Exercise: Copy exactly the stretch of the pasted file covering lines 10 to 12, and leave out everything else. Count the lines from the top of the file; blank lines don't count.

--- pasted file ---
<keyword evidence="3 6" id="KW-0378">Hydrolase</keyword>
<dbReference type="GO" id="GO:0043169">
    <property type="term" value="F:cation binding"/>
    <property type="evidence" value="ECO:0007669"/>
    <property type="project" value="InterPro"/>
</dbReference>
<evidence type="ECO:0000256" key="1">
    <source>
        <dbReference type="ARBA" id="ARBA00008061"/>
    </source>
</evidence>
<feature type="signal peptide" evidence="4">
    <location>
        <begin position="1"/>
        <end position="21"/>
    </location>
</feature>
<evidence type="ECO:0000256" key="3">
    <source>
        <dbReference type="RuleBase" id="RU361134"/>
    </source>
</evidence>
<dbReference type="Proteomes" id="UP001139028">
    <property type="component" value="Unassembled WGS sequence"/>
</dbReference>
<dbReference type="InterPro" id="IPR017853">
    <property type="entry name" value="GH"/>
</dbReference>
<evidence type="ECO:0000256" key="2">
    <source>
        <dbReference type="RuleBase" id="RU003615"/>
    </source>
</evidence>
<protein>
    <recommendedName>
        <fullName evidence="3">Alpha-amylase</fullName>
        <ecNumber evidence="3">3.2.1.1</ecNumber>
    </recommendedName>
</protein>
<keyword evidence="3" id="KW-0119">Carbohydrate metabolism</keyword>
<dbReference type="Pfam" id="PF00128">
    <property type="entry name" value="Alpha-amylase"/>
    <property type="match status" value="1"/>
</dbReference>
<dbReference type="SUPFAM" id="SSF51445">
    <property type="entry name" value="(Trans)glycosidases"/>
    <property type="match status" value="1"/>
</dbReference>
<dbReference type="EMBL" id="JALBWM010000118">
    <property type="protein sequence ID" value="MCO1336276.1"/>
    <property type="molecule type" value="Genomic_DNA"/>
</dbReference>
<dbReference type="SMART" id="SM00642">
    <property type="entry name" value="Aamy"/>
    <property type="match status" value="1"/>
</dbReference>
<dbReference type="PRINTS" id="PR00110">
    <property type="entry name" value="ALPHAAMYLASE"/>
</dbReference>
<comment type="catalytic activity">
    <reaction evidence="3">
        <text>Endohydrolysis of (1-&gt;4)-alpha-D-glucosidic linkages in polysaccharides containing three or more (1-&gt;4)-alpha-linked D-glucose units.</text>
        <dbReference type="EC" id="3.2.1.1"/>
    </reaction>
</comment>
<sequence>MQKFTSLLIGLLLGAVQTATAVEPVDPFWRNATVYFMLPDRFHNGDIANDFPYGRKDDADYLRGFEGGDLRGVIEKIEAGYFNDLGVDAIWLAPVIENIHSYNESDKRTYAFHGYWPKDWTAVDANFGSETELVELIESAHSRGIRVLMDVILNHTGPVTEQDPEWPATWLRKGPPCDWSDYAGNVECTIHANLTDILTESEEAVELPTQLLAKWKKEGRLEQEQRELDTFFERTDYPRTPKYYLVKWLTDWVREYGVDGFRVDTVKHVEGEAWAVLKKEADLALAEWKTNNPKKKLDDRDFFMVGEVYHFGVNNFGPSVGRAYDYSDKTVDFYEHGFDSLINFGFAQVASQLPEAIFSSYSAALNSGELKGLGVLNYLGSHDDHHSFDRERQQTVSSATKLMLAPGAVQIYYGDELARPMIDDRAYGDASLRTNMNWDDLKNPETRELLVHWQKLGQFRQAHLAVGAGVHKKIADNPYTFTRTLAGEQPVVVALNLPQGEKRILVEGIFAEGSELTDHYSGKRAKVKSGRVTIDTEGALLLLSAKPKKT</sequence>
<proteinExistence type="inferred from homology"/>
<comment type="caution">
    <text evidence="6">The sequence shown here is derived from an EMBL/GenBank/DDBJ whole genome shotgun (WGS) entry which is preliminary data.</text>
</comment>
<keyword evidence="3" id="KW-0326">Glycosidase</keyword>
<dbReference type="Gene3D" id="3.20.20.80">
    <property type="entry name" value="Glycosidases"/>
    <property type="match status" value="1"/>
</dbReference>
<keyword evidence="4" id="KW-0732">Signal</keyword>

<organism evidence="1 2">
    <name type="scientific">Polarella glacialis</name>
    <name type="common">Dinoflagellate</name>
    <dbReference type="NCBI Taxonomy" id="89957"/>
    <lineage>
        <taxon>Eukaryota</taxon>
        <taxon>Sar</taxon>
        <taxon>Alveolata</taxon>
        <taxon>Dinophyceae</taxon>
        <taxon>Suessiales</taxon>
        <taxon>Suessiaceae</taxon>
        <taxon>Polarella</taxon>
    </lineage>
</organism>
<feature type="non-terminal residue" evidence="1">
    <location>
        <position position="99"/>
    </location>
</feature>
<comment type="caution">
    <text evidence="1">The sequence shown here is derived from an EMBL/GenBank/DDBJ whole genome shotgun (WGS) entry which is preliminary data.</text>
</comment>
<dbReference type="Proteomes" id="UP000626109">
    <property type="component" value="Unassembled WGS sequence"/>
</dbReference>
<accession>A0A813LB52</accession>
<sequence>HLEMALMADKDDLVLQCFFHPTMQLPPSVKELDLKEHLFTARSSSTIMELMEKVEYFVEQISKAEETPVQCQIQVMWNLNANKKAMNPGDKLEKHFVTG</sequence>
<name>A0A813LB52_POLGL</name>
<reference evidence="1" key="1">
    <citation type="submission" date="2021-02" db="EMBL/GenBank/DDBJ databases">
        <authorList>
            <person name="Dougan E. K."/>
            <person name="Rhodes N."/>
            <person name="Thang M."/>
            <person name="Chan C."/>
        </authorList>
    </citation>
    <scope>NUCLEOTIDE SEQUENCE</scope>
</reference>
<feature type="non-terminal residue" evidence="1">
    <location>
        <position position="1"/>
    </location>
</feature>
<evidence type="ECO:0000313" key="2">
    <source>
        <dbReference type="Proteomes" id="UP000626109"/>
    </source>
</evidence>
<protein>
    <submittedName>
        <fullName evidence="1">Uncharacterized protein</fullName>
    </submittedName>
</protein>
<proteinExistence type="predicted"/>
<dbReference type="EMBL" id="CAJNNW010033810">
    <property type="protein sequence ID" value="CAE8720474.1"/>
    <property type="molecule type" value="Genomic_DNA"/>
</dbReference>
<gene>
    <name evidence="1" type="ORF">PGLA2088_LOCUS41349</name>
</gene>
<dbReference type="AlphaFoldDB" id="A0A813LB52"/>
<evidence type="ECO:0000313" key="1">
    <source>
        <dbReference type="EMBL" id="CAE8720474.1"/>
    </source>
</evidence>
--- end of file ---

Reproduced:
    </source>
</evidence>
<feature type="signal peptide" evidence="4">